There's nothing graphic about these poems, except maybe for the rawness of the emotions expressed in them, and perhaps they would have been less disturbing if there were some hint of deviant behaviour. For, and this is awful to say, we have become somewhat inured to stories involving the degradation of our fellow human beings, be they children or adult, and have learned how to shield ourselves from feeling their pain.
What MacKenzie gives us is something far more difficult to deal with. In poems like "The Sacred Heart" and "Stigmata," we witness the pain of a parent watching their child's slow descent into darkness from the injuries they suffered at the hands of another. Though these poems, and others, are told from the view point of the parent seeing their child, MacKenzie ensures we are well aware this is merely a reflection of the greater damage - what has happened to the child.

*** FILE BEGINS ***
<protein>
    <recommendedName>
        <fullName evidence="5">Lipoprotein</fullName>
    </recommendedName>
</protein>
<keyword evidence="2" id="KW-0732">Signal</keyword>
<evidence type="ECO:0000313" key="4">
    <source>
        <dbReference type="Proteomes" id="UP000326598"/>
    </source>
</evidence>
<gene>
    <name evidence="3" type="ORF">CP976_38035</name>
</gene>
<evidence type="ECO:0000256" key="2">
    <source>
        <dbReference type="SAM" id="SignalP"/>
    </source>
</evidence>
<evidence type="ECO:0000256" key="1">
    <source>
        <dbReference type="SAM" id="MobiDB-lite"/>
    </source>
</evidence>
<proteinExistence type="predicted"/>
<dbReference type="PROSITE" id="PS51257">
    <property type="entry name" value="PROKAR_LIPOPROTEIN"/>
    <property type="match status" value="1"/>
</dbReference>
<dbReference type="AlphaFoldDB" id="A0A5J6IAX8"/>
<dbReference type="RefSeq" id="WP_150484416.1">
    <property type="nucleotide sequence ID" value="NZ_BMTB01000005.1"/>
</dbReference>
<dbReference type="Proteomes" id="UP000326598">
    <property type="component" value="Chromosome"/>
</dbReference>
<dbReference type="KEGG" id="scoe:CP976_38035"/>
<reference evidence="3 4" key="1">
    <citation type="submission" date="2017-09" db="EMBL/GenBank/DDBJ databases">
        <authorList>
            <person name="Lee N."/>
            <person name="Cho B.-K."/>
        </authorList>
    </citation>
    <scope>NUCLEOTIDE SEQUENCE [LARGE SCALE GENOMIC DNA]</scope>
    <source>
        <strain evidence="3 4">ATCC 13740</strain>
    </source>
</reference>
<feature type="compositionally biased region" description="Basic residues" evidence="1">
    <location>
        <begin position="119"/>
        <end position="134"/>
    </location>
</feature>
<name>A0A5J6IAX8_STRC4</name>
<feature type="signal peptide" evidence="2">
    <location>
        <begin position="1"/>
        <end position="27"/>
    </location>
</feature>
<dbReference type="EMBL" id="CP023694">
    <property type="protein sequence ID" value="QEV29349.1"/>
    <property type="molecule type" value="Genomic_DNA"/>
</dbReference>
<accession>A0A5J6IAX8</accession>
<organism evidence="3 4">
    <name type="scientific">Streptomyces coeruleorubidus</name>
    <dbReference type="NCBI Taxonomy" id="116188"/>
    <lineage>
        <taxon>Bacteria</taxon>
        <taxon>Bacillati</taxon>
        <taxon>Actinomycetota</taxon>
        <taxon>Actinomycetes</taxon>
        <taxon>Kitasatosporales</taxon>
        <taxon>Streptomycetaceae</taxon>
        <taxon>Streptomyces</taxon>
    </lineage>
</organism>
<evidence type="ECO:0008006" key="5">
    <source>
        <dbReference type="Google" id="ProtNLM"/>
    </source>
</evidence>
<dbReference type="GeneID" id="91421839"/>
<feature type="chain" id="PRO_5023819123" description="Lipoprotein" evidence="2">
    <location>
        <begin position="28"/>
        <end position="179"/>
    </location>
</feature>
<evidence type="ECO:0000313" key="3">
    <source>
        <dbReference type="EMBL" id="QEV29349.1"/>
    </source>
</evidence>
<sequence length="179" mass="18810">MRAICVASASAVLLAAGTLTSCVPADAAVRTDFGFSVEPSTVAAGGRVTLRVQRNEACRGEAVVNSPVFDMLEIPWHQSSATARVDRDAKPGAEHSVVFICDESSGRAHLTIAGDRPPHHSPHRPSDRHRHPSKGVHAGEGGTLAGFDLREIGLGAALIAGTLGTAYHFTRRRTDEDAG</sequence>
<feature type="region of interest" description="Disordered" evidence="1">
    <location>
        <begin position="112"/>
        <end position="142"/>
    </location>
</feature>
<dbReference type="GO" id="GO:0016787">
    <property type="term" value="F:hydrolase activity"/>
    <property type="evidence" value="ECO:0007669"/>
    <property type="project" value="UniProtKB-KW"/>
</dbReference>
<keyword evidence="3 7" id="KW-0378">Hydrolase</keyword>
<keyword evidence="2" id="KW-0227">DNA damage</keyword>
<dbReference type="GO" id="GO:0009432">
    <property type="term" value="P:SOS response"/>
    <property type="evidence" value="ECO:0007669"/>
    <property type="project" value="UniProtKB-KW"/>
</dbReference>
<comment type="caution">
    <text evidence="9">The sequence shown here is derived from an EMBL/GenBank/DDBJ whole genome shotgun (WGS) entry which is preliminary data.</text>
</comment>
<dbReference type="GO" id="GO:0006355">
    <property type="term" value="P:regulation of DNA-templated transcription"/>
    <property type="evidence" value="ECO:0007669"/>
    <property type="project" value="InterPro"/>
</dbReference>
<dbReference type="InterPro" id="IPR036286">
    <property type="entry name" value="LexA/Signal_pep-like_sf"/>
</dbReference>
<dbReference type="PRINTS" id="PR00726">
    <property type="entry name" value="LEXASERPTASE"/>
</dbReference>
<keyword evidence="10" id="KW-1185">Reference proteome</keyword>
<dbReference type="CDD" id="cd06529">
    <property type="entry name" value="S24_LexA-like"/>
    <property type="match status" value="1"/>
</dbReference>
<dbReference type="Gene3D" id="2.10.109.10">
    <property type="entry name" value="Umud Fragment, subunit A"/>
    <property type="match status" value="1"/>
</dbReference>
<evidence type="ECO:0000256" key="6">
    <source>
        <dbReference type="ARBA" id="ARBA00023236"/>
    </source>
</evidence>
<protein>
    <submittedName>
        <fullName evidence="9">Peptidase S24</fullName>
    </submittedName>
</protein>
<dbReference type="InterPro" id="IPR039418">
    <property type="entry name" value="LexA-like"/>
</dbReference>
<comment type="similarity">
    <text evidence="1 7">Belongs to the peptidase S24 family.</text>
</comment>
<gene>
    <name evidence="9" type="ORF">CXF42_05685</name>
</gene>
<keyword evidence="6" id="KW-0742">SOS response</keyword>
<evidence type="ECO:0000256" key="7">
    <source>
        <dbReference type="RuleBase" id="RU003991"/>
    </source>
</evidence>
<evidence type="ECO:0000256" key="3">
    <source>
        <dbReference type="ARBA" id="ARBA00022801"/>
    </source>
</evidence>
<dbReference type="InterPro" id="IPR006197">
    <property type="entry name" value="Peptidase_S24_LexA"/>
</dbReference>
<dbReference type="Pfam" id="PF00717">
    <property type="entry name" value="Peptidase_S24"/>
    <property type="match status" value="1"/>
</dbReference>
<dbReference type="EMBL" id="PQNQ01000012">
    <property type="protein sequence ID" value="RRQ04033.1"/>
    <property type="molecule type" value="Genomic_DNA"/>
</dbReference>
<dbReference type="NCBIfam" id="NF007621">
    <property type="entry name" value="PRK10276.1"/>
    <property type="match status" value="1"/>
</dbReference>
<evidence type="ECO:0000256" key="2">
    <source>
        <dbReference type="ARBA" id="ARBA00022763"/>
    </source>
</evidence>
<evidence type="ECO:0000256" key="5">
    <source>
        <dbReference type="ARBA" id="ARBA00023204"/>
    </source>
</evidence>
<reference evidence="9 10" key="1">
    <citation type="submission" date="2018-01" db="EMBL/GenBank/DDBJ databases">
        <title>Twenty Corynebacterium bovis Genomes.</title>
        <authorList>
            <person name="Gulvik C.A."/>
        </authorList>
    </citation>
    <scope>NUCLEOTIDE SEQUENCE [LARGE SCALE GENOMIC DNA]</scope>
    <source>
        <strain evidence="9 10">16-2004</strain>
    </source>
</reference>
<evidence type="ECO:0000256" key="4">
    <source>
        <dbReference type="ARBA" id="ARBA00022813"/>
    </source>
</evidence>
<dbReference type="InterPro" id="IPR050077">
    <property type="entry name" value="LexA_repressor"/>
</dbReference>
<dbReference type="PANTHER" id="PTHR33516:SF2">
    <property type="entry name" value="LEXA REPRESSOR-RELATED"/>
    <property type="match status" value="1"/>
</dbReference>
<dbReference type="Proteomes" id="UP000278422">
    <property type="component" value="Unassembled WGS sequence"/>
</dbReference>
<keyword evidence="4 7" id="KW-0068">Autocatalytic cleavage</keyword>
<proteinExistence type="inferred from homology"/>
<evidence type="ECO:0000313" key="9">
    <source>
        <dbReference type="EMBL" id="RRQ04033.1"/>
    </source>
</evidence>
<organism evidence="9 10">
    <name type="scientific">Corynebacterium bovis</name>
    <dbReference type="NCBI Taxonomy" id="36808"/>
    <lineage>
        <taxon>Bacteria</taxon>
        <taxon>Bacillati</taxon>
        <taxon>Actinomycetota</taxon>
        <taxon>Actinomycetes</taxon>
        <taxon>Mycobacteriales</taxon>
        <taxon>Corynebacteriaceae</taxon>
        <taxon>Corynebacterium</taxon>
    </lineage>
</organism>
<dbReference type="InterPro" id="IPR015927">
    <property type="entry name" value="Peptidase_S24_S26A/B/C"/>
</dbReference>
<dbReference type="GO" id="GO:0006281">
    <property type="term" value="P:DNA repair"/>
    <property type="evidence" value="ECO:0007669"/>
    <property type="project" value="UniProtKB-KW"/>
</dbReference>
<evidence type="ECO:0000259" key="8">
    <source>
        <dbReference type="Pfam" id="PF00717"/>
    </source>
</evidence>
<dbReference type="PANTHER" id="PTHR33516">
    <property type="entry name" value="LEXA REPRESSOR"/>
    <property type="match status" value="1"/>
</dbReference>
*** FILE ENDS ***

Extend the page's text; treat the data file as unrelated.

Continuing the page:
"I can only love you/only stand and hold you/until the pain is gone/until it comes again/and fills me with your pain". ("Stigmata")
In "Saint Joan" MacKenzie turns his sights on the self-righteous individuals who down through the ages have sat in judgement on what they don't understand and made decisions based on rumours, gossip, hearsay and their own personal agendas. From late in the 19nth century until today, people like these have been taking children away from their parents without thought or regard to what happens to either party.
"You know you are the saviour of little children/absolved in whatever you do by your own faith/you know you are the saviour of little children/you know you much destroy all who stand in your way".
Here MacKenzie not only creates an archetypical picture of what kind of person would be capable of ripping families apart; through the words he's employed in describing her, he also stirs an emotional reaction in the reader and shows their so called good intentions for what they really are.
One would think from the description of the poems I've offered, and the subject matter, that On Edge would be both uniformly dark and depressing to read. However, MacKenzie is not just digging a pit for us to fall into. Nor is he one of these poets who enjoys wallowing in the dank end of the emotional pool for the effect it will have on his readers.